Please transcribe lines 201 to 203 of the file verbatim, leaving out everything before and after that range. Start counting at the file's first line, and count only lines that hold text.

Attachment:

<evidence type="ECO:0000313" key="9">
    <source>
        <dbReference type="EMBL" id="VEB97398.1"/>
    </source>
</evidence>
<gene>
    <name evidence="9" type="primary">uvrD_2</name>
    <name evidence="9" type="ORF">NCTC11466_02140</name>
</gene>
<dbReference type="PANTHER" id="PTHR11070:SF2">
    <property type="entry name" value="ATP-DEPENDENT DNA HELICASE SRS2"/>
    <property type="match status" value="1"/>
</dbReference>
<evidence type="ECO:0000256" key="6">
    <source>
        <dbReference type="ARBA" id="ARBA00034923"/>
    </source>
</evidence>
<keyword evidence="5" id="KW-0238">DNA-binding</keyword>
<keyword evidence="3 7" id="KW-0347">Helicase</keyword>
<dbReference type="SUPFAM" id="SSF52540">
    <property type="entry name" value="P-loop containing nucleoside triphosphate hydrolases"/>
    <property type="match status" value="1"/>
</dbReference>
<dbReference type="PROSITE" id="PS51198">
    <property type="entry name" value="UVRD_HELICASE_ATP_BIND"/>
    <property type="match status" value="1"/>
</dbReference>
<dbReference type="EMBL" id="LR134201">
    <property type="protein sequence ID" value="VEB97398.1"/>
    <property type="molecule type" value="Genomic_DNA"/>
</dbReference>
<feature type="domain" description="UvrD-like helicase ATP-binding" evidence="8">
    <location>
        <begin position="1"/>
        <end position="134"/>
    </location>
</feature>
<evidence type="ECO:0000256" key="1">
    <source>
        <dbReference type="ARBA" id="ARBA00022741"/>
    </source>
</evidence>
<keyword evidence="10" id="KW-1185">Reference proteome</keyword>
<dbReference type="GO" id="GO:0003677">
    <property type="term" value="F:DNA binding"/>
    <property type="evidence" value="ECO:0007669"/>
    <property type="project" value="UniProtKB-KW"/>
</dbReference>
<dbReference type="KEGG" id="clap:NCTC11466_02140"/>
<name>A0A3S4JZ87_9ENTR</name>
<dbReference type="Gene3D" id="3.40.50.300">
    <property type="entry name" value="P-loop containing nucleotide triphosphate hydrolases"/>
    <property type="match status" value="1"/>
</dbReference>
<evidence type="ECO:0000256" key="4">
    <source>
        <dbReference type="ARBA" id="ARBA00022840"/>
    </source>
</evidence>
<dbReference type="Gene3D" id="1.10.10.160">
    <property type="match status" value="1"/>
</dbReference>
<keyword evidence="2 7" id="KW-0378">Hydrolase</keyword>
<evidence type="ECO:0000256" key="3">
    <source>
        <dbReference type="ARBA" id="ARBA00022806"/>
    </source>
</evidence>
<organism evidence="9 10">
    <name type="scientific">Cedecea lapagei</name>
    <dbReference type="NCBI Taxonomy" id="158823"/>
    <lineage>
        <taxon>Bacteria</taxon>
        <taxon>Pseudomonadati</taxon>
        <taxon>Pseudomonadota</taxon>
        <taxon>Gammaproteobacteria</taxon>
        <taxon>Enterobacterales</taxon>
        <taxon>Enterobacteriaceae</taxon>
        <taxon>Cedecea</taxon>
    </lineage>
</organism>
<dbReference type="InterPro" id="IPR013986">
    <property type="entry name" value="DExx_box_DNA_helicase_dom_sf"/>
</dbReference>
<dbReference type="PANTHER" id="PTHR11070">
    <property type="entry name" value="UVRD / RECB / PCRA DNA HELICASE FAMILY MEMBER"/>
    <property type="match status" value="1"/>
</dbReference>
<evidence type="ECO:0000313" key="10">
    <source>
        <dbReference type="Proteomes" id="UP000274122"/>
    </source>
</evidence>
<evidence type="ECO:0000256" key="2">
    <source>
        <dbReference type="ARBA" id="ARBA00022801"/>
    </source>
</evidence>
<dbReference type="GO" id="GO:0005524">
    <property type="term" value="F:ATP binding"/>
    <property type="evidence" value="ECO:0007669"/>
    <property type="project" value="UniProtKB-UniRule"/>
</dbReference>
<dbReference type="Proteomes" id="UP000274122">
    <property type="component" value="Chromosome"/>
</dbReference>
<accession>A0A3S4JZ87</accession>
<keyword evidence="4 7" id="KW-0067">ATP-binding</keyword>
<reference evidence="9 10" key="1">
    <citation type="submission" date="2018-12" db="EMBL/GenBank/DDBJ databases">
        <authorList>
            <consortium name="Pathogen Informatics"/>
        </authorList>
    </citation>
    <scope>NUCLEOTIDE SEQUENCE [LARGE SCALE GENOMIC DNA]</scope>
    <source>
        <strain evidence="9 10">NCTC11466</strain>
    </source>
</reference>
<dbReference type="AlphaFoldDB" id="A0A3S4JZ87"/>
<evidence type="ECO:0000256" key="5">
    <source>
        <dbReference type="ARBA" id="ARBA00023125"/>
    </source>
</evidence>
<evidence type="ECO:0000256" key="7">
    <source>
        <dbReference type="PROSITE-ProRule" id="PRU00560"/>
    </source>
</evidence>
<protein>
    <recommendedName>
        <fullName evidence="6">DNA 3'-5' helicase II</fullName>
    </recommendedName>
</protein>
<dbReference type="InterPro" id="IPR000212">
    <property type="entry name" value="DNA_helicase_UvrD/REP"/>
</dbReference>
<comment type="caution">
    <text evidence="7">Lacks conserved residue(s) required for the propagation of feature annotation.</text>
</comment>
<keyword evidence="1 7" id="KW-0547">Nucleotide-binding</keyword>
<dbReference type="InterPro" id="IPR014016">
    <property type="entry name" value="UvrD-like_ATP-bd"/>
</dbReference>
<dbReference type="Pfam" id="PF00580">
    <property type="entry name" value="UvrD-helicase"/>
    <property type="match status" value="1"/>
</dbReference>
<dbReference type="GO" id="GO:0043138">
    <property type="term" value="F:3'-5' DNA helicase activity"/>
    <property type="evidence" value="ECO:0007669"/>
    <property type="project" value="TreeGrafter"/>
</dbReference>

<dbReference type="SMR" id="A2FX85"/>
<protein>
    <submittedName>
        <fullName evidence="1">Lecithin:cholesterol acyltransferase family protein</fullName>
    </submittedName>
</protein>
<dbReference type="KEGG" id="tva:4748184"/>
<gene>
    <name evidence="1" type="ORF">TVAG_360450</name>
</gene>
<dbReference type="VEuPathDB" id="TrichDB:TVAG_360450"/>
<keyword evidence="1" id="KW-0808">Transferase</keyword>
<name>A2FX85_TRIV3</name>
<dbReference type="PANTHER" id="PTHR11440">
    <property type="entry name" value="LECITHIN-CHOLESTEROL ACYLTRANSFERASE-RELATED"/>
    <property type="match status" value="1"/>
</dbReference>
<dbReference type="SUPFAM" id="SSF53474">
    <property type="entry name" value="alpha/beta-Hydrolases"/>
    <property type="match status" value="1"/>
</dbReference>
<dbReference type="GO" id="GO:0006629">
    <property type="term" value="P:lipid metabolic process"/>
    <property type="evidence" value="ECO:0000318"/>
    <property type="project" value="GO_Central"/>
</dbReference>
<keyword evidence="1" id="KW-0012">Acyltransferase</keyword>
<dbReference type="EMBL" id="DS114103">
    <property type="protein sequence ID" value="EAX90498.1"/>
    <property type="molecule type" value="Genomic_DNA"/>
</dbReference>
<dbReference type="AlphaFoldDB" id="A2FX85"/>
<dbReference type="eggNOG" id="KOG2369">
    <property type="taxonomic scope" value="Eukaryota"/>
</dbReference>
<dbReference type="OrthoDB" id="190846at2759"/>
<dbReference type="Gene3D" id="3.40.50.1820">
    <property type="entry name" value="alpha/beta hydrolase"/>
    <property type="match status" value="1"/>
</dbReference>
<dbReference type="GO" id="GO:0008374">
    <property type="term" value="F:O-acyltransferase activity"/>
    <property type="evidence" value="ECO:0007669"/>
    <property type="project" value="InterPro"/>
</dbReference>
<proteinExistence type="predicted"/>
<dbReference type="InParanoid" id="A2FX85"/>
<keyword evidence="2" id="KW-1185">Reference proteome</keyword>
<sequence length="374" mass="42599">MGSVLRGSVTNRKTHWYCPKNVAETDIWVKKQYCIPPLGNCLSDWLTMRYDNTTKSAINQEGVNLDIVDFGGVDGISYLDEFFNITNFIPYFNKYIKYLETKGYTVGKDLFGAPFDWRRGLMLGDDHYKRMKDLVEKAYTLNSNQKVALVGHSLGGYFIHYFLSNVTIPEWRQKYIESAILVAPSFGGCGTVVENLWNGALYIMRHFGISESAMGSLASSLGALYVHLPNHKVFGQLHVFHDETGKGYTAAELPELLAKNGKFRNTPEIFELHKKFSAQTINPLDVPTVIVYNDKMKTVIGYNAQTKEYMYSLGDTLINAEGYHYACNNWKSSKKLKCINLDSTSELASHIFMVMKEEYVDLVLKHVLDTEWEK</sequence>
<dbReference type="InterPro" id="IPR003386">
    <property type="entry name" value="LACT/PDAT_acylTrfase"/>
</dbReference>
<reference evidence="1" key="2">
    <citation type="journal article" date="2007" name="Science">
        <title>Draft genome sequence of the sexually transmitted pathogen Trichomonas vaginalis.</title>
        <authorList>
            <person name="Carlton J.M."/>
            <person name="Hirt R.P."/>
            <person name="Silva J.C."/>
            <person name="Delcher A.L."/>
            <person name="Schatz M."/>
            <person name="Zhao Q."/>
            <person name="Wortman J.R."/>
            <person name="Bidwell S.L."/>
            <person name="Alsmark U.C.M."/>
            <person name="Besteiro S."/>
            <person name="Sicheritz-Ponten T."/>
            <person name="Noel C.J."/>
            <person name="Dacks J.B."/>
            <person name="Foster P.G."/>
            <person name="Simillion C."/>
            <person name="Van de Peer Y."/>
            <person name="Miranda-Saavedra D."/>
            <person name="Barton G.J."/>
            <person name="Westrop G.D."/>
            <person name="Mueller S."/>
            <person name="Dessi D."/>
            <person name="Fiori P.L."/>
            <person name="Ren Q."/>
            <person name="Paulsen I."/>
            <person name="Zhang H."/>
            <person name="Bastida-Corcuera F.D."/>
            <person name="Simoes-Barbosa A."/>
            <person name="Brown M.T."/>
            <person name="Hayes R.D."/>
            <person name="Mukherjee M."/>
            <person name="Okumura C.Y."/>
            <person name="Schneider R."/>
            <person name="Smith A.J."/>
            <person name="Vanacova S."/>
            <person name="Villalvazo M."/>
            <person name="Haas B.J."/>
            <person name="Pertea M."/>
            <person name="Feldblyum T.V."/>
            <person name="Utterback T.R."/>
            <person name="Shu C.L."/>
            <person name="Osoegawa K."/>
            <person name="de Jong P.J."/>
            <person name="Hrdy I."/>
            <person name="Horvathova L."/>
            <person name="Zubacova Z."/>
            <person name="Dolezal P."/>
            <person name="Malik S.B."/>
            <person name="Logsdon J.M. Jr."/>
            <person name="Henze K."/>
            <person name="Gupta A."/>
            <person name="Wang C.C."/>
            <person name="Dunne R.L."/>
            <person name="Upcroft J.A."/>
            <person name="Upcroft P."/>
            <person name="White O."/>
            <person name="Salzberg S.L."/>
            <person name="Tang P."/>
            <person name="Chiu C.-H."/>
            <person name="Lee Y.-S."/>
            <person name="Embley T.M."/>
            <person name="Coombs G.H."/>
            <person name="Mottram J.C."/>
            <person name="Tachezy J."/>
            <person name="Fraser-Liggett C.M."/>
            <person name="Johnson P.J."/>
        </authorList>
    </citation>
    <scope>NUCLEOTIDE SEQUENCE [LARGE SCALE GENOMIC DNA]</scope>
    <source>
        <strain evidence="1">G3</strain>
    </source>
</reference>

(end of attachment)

<proteinExistence type="predicted"/>
<dbReference type="InParanoid" id="A2FX85"/>
<keyword evidence="2" id="KW-1185">Reference proteome</keyword>